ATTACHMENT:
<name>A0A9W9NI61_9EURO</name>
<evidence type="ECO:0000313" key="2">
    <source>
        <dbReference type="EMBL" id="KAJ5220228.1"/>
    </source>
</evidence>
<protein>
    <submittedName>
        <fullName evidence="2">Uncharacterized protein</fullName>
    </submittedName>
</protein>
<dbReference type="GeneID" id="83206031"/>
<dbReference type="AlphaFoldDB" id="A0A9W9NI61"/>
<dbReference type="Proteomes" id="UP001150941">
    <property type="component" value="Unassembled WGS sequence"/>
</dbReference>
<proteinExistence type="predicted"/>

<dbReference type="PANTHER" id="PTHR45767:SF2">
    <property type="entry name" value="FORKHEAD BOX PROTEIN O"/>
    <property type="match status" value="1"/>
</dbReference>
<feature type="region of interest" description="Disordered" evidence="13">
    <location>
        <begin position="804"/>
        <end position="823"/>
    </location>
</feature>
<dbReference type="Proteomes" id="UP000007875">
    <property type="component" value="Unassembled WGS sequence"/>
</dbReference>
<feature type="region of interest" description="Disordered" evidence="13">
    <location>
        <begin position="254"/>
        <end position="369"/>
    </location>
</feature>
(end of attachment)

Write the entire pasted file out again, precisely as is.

<name>A0A9W9NI61_9EURO</name>
<evidence type="ECO:0000313" key="2">
    <source>
        <dbReference type="EMBL" id="KAJ5220228.1"/>
    </source>
</evidence>
<protein>
    <submittedName>
        <fullName evidence="2">Uncharacterized protein</fullName>
    </submittedName>
</protein>
<dbReference type="GeneID" id="83206031"/>
<dbReference type="AlphaFoldDB" id="A0A9W9NI61"/>
<dbReference type="Proteomes" id="UP001150941">
    <property type="component" value="Unassembled WGS sequence"/>
</dbReference>
<proteinExistence type="predicted"/>

<dbReference type="PANTHER" id="PTHR45767:SF2">
    <property type="entry name" value="FORKHEAD BOX PROTEIN O"/>
    <property type="match status" value="1"/>
</dbReference>
<feature type="region of interest" description="Disordered" evidence="13">
    <location>
        <begin position="804"/>
        <end position="823"/>
    </location>
</feature>
<dbReference type="Proteomes" id="UP000007875">
    <property type="component" value="Unassembled WGS sequence"/>
</dbReference>
<feature type="region of interest" description="Disordered" evidence="13">
    <location>
        <begin position="254"/>
        <end position="369"/>
    </location>
</feature>